McDonald v. Santa Fe Trail Transportation
427 U.S. 273; 96 S. Ct. 2574; 49 L. Ed. 2d 493 (1976)

  • McDonald, Laird and Jackson worked for Santa Fe. They were suspected of stealing some items Santa Fe was transporting. Santa Fe fired McDonald and Laird (both white), but did not fire Jackson (who was black).
  • McDonald sued under the Civil Rights Act of 1866 (42 U.S.C. 1981) and the Civil Rights Act of 1964 (42 U.S.C. 2000) claiming that there was discrimination on Santa Fe's practices.
    • McDonald argued that 1981, which provides that "all persons shall have the same right to make and enforce contracts as is enjoyed by white citizens," affords protection from racial discrimination in private employment to white persons as well as nonwhites.
  • The Trial Court granted the motion to dismiss. McDonald appealed.
    • The Trial Court found that 1981 was not applicable to charges of racial discrimination against 'white persons'.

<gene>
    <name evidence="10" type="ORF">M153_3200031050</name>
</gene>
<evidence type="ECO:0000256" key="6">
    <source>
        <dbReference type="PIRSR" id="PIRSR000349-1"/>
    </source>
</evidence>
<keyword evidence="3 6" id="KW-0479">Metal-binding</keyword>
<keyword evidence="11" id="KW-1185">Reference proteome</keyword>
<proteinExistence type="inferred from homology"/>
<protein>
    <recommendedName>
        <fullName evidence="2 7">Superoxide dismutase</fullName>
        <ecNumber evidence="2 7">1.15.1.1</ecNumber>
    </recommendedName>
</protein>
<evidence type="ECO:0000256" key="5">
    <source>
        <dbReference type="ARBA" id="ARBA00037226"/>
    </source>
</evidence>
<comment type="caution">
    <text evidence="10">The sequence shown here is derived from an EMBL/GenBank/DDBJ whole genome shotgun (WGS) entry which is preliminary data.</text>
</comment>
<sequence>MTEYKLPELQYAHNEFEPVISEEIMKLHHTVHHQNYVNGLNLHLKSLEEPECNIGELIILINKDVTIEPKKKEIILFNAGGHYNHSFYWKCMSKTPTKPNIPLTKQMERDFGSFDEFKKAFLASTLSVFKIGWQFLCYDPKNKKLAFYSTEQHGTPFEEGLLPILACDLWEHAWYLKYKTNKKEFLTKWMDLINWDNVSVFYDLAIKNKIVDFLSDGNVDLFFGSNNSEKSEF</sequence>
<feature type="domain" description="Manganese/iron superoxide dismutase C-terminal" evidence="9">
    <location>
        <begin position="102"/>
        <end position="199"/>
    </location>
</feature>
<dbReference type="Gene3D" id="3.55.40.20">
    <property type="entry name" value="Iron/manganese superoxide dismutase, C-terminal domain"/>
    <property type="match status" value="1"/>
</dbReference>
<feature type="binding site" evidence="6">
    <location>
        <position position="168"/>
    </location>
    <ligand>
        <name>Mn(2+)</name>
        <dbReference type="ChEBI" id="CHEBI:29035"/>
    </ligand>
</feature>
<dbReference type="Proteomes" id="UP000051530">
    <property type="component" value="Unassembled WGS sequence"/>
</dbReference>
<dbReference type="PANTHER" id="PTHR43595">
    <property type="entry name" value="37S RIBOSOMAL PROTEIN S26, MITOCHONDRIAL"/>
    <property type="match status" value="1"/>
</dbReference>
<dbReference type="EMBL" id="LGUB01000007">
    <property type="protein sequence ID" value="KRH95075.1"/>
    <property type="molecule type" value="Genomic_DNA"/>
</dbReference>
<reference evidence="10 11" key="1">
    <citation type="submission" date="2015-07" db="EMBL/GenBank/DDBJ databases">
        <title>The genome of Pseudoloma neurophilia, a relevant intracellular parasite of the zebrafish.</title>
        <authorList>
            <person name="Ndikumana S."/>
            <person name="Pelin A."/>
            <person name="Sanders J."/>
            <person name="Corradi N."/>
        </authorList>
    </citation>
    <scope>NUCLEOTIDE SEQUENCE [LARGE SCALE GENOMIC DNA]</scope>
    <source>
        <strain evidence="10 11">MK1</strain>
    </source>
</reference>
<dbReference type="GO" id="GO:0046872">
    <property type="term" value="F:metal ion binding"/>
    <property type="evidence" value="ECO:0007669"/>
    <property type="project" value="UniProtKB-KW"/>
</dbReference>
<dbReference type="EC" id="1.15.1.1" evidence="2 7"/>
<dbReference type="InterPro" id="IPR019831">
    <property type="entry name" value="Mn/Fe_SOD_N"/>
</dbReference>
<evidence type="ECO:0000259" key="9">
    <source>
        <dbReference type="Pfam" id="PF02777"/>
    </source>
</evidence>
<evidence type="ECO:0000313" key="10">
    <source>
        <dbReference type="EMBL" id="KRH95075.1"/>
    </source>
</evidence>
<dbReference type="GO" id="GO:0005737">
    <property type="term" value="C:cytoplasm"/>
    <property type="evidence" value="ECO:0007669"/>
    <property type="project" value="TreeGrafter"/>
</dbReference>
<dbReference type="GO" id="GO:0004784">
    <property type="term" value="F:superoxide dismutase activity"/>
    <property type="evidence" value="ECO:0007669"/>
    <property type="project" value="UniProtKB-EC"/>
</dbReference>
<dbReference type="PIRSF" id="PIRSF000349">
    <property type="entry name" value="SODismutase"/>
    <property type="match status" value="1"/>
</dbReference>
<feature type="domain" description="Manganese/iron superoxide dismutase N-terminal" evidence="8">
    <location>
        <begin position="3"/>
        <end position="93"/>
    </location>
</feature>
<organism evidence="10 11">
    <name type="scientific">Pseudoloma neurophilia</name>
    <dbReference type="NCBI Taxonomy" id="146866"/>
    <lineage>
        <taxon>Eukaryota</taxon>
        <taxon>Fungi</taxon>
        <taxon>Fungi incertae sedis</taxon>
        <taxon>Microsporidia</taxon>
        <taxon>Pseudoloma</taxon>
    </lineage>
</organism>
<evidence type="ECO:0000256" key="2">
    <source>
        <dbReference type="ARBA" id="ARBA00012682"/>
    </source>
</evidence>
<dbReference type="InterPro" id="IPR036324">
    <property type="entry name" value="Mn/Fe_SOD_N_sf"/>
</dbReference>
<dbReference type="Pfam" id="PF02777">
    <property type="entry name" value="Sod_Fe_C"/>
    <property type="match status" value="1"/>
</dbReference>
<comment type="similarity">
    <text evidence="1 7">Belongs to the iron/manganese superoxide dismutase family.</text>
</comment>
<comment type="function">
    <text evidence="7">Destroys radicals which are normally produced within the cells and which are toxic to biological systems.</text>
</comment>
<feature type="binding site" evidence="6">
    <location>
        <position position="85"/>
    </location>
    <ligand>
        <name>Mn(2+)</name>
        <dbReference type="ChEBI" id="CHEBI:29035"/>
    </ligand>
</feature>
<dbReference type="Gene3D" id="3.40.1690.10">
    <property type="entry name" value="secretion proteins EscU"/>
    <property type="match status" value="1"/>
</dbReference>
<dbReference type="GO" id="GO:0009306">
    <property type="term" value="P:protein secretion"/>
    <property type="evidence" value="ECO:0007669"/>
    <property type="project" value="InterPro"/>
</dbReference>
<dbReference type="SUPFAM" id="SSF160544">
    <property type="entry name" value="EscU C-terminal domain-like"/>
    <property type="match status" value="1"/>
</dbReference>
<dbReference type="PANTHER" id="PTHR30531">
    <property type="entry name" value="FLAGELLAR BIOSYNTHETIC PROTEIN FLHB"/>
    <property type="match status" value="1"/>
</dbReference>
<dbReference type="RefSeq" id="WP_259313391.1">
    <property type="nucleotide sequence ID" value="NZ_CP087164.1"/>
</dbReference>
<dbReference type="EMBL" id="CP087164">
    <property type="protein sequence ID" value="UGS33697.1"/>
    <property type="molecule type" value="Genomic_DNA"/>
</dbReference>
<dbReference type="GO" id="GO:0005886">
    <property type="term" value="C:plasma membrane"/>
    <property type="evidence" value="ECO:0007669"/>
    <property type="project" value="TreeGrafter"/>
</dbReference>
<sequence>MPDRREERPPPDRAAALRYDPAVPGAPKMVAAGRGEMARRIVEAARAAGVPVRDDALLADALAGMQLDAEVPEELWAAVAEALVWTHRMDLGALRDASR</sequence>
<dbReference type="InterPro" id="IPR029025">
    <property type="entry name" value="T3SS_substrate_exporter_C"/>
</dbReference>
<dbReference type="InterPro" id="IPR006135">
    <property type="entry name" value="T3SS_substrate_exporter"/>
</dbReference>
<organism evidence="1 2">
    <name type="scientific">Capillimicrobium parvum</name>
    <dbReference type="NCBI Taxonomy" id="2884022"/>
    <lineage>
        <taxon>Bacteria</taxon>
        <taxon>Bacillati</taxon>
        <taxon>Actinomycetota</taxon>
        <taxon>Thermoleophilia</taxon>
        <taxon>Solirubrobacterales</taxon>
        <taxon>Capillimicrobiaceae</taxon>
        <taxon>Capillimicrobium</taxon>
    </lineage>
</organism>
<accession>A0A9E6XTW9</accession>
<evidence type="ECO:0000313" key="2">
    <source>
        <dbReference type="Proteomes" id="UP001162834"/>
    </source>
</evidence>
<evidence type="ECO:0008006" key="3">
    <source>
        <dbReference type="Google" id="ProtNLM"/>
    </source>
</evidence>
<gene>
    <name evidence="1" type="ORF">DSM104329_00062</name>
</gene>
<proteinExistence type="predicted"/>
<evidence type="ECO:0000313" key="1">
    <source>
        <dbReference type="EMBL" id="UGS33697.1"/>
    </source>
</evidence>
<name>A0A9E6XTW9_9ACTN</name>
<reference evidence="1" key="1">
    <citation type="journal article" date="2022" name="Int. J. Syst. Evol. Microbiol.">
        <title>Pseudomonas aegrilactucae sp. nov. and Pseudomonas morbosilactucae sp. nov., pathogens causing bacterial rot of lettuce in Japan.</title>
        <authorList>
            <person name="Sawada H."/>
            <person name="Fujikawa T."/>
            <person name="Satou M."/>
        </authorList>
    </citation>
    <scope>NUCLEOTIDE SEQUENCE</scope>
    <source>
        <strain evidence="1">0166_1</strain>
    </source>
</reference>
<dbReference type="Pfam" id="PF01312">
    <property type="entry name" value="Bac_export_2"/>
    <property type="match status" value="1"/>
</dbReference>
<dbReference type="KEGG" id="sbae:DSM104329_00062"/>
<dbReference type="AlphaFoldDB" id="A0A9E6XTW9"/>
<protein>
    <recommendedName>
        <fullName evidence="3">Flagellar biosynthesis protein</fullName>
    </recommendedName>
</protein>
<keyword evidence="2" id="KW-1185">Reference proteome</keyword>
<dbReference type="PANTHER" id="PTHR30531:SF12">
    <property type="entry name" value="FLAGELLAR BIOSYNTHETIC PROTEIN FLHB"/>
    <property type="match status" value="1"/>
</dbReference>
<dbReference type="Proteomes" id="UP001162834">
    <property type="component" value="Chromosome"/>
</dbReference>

• The Appellate Court affirmed. McDonald appealed.
    • Santa Fe that by operation of the phrase "as is enjoyed by white citizens," 1981 unambiguously limits itself to the protection of nonwhite persons against racial discrimination.
    • Santa Fe argued that the legislative history of the 1981 was primarily concerned with assuring the civil rights of freed slaves, and there was no mention of reverse discrimination.
  • The US Supreme Court reversed and found for McDonald.
    • The US Supreme Court noted that if the situation were reversed, and McDonald had been black, then he would certainly have a strong case.
    • The Court found that 1981 explicitly applies to "all persons" and that should include white persons.
    • In addition, the Court found that while a mechanical reading of the phrase "as is enjoyed by white citizens" would seem to lend support to Santa Fe's reading of the statute, the Court had previously described this phrase simply as emphasizing "the racial character of the rights being protected."
    • The Court looked to the legislative history and found that the bill was initially introduced to "protect all persons in the US...of every race and color." That would seem to include whites.
      • The Court also looked at some transcripts of the floor debate and found that it was generally agreed at the time that the bill protected whites as well as blacks.